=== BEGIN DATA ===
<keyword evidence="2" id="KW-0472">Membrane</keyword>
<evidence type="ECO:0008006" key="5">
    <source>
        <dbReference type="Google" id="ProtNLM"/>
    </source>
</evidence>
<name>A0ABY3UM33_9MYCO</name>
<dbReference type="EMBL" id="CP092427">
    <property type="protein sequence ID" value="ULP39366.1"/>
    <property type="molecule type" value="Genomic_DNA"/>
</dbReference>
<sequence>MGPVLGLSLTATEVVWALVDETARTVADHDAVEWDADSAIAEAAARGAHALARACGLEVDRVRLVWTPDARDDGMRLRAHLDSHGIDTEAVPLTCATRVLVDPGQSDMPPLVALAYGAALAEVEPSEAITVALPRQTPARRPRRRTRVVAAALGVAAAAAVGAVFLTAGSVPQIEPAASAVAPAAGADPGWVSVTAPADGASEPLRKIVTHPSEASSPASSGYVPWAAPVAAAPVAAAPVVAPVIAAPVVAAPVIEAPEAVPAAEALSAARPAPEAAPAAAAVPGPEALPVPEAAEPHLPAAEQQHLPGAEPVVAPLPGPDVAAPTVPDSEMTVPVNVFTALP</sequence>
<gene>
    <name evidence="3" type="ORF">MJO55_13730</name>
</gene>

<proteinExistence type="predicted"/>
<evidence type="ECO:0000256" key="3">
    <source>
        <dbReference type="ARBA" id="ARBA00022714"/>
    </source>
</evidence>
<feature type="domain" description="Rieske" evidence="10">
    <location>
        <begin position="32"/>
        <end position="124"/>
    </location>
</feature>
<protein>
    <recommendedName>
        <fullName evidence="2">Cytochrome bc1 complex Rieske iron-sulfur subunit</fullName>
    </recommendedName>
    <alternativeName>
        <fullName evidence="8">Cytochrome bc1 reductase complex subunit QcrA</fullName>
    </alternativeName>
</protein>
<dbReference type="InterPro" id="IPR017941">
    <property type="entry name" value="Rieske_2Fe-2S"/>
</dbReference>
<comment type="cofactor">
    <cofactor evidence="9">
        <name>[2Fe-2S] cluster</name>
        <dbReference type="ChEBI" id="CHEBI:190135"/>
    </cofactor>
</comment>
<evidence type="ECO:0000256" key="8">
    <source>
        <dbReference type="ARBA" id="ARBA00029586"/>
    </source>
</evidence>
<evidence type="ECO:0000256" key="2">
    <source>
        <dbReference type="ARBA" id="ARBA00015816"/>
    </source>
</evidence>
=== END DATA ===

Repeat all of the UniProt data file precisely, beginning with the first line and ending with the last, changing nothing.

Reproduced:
<keyword evidence="2" id="KW-0472">Membrane</keyword>
<evidence type="ECO:0008006" key="5">
    <source>
        <dbReference type="Google" id="ProtNLM"/>
    </source>
</evidence>
<name>A0ABY3UM33_9MYCO</name>
<dbReference type="EMBL" id="CP092427">
    <property type="protein sequence ID" value="ULP39366.1"/>
    <property type="molecule type" value="Genomic_DNA"/>
</dbReference>
<sequence>MGPVLGLSLTATEVVWALVDETARTVADHDAVEWDADSAIAEAAARGAHALARACGLEVDRVRLVWTPDARDDGMRLRAHLDSHGIDTEAVPLTCATRVLVDPGQSDMPPLVALAYGAALAEVEPSEAITVALPRQTPARRPRRRTRVVAAALGVAAAAAVGAVFLTAGSVPQIEPAASAVAPAAGADPGWVSVTAPADGASEPLRKIVTHPSEASSPASSGYVPWAAPVAAAPVAAAPVVAPVIAAPVVAAPVIEAPEAVPAAEALSAARPAPEAAPAAAAVPGPEALPVPEAAEPHLPAAEQQHLPGAEPVVAPLPGPDVAAPTVPDSEMTVPVNVFTALP</sequence>
<gene>
    <name evidence="3" type="ORF">MJO55_13730</name>
</gene>

<proteinExistence type="predicted"/>
<evidence type="ECO:0000256" key="3">
    <source>
        <dbReference type="ARBA" id="ARBA00022714"/>
    </source>
</evidence>
<feature type="domain" description="Rieske" evidence="10">
    <location>
        <begin position="32"/>
        <end position="124"/>
    </location>
</feature>
<protein>
    <recommendedName>
        <fullName evidence="2">Cytochrome bc1 complex Rieske iron-sulfur subunit</fullName>
    </recommendedName>
    <alternativeName>
        <fullName evidence="8">Cytochrome bc1 reductase complex subunit QcrA</fullName>
    </alternativeName>
</protein>
<dbReference type="InterPro" id="IPR017941">
    <property type="entry name" value="Rieske_2Fe-2S"/>
</dbReference>
<comment type="cofactor">
    <cofactor evidence="9">
        <name>[2Fe-2S] cluster</name>
        <dbReference type="ChEBI" id="CHEBI:190135"/>
    </cofactor>
</comment>
<evidence type="ECO:0000256" key="8">
    <source>
        <dbReference type="ARBA" id="ARBA00029586"/>
    </source>
</evidence>
<evidence type="ECO:0000256" key="2">
    <source>
        <dbReference type="ARBA" id="ARBA00015816"/>
    </source>
</evidence>